By Claire West
A new measure of the UK’s exporting health, the DHL/BCC Trade Confidence Index, launched today, reveals that UK exporters are showing signs of strength. However, difficult global economic conditions are creating challenges that affect exporters’ investment decisions, and their desire to take on staff.
The index, which draws upon a survey of over a thousand exporters and an analysis of export documentation (required of all UK companies exporting goods outside the EU), suggests that orders and confidence among exporters remain robust:
·Trade documentation data in Q2 2011 shows a 3.6% increase on the same quarter last year (and is at the second highest level since Q3 2008), suggesting that companies’ export sales continue to grow.
·The balance of exporters that believed their turnover and profitability would improve over the next twelve months improved in Q2 2011. Firms’ confidence in increasing turnover rose from +41% to +46%, and their confidence in increasing profitability rose from +17% to +28%.
Yet continued uncertainty around the resolution of the Eurozone debt crisis, and the fragility of the UK’s economic recovery means British exporters are reticent to invest and take on more staff:
·Exporters’ intentions to invest in plant and machinery have recovered slightly since the recession, but they still remain weak by long-term standards (+9%). Exporting businesses exhibit less confidence to invest now than they did in the first three months of 2008, immediately prior to the recession.
·Similarly, exporting firms’ plans to take on more staff in the next quarter are anaemic, highlighting the fragility of the recovery. In manufacturing the balance is +4% and in services +13%.
The index also reveals regional differences, with the number of export documents for goods issued in London, South East and North West running far ahead of many other regions, including the North East of England, Northern Ireland and Wales.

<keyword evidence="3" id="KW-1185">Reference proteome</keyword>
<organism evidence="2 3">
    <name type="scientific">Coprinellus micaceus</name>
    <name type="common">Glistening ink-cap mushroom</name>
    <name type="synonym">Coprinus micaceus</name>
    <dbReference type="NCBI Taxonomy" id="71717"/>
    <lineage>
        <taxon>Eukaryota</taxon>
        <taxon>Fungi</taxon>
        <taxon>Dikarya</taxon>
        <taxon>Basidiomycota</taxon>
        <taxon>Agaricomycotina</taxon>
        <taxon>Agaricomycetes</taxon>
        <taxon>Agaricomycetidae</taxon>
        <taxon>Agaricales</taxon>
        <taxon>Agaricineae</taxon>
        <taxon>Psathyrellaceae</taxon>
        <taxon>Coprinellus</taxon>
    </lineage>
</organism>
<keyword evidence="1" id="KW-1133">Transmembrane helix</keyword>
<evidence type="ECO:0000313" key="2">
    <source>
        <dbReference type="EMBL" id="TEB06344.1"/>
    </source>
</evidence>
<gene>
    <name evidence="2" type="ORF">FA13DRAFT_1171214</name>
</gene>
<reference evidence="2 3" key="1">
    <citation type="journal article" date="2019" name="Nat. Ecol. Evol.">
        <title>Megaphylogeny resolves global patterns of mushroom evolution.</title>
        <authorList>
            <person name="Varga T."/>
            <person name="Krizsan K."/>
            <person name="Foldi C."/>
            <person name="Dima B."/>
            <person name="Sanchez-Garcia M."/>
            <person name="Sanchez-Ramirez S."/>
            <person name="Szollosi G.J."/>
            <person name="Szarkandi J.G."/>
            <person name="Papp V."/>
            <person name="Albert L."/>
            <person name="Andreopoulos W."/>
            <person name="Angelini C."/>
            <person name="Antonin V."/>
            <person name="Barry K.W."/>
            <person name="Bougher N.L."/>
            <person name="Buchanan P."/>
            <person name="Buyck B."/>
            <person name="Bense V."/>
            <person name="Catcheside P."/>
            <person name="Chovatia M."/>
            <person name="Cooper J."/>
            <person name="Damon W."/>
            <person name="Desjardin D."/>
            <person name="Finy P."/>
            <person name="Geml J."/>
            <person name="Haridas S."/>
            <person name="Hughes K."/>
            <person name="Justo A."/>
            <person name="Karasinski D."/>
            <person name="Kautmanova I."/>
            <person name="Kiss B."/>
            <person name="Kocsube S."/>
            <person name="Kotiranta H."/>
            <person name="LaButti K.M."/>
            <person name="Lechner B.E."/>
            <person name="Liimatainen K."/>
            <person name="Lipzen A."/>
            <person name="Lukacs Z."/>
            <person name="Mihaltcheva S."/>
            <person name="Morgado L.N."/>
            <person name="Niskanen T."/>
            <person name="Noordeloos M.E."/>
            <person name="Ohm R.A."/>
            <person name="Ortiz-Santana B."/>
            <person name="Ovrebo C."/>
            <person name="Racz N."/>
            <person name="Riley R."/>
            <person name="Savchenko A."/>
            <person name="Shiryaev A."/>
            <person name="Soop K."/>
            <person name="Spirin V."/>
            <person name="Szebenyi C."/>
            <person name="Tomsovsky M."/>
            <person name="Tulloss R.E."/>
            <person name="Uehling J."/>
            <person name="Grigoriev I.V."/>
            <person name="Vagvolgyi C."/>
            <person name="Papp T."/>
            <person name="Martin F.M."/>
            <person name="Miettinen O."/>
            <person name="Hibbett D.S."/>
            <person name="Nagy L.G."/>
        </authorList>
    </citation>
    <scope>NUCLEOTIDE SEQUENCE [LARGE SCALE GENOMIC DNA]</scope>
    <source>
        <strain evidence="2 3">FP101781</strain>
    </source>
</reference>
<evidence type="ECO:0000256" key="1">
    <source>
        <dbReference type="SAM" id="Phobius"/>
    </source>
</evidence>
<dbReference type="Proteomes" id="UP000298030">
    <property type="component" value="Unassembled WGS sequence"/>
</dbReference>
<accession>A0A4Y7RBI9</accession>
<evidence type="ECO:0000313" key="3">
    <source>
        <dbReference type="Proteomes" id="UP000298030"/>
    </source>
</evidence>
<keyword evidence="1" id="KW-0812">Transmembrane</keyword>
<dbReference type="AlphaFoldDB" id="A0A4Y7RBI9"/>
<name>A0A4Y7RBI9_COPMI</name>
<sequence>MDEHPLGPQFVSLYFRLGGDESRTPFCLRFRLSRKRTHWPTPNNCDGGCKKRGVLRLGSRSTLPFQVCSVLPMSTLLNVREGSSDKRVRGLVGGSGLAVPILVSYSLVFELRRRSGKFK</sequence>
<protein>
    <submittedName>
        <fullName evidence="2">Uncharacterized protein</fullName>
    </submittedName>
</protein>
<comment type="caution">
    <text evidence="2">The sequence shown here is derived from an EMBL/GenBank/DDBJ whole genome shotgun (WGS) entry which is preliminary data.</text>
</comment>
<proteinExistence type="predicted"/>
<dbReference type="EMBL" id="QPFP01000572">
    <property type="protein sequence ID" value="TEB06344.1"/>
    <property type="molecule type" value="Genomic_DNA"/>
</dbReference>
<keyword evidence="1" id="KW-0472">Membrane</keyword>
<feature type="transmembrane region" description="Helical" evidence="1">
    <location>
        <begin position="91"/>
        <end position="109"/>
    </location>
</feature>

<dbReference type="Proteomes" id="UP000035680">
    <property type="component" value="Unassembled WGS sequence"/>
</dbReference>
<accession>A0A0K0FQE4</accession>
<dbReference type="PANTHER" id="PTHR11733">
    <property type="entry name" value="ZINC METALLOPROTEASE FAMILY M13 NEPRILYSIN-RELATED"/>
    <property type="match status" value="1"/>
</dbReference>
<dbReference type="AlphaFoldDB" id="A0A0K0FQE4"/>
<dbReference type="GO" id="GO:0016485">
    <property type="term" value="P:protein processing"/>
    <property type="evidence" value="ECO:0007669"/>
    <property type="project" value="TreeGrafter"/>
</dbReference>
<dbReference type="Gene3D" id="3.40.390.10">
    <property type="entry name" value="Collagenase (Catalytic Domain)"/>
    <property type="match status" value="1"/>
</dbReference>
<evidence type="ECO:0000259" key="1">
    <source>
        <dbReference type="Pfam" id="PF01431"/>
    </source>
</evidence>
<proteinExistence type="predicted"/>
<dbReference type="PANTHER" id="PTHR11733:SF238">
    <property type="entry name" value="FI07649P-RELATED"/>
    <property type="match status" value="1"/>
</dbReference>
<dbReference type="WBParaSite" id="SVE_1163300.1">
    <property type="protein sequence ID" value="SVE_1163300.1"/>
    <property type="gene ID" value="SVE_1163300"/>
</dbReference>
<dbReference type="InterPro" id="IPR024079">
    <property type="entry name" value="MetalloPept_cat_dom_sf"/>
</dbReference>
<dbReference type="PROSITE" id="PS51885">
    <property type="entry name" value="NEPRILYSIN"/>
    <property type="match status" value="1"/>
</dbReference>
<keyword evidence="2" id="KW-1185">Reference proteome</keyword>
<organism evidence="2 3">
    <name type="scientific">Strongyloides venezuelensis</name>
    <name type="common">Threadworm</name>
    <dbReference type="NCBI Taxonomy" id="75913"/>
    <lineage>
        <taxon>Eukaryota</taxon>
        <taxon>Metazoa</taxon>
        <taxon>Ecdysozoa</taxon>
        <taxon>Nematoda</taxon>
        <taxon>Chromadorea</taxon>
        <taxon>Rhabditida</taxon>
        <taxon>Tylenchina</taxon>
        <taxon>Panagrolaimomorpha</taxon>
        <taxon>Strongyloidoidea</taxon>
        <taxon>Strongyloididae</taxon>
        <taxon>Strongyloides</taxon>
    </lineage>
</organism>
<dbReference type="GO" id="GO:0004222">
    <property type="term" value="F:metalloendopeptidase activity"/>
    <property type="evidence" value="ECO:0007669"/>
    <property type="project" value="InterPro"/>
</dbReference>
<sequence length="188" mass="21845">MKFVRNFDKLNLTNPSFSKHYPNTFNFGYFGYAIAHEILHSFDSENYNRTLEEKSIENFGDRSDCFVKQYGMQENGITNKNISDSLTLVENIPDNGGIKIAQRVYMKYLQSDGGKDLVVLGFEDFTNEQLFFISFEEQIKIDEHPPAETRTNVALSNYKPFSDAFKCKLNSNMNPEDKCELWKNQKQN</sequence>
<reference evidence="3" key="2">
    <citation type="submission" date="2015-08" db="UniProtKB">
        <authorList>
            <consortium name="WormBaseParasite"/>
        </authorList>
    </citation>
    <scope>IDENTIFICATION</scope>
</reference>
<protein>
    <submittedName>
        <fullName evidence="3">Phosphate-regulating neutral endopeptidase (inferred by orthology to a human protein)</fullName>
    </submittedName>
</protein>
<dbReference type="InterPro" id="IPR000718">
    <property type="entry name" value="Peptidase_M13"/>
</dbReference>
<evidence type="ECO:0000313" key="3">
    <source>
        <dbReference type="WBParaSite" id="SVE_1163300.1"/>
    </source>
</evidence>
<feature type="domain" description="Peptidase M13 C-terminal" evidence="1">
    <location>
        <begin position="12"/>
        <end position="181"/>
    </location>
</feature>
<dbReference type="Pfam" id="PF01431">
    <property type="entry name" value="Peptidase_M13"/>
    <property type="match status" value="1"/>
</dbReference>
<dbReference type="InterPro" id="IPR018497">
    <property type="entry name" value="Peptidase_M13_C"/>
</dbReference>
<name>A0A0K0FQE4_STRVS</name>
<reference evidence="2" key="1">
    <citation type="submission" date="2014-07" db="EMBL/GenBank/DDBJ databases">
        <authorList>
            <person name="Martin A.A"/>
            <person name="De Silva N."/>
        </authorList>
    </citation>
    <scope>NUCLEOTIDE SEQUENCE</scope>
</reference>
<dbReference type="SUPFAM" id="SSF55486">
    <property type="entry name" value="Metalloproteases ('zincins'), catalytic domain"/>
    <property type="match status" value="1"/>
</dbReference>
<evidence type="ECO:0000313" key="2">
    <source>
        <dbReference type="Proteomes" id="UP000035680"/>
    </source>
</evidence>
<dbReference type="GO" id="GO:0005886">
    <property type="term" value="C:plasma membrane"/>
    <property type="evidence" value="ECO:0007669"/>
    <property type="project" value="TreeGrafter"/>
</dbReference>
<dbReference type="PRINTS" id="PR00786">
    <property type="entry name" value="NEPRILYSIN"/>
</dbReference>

Commenting on the results of the index, David Frost, Director General of the British Chambers of Commerce, said:
“There is a disconnect between the strong performance of exporting firms and their lack of confidence when it comes to investing and creating jobs. An uncertain economic outlook, with concerns surrounding Eurozone debt and a fragile UK recovery, means many businesses are holding back on investment decisions – despite seeing strong export sales and orders in recent months. Cashflow is still a real problem for exporters, particularly smaller firms, and the results show that there are regions of the UK that lag behind when it comes to exporting outside the EU.
“The UK’s economic recovery relies on exporting and investment. Government must help British business to have the confidence to export and invest – and ensure that support schemes designed to help new and growing exporters are easy to access and easy to understand.”
Phil Couchman, CEO of DHL Express UK and Ireland said: “The UK’s economic recovery relies on exporting and investment, specifically from small to medium sized businesses. As the lifeblood of the British economy, the reluctance from exporters to invest is a concern. We need to shore up confidence within this community and ensure they are supported in tapping into the purchasing power of other markets.
“It is encouraging though to see an expectation for growth among UK exporters, albeit a conservative figure. It shows that these businesses are taking steps to drive the recovery and out-perform the recession, with indicators suggesting that they are confident of improving turnover and profitability over the next 12 months.
“With businesses now increasingly operating online as well as on the high street, customers from all over the world have access to their services and goods at the click of a button. This places businesses under increasing pressure to globalise their operations, so it is vital that that they are adequately supported. A thriving exporting industry is key to help bring the country’s books back to black and securely place Britain on the trade map.”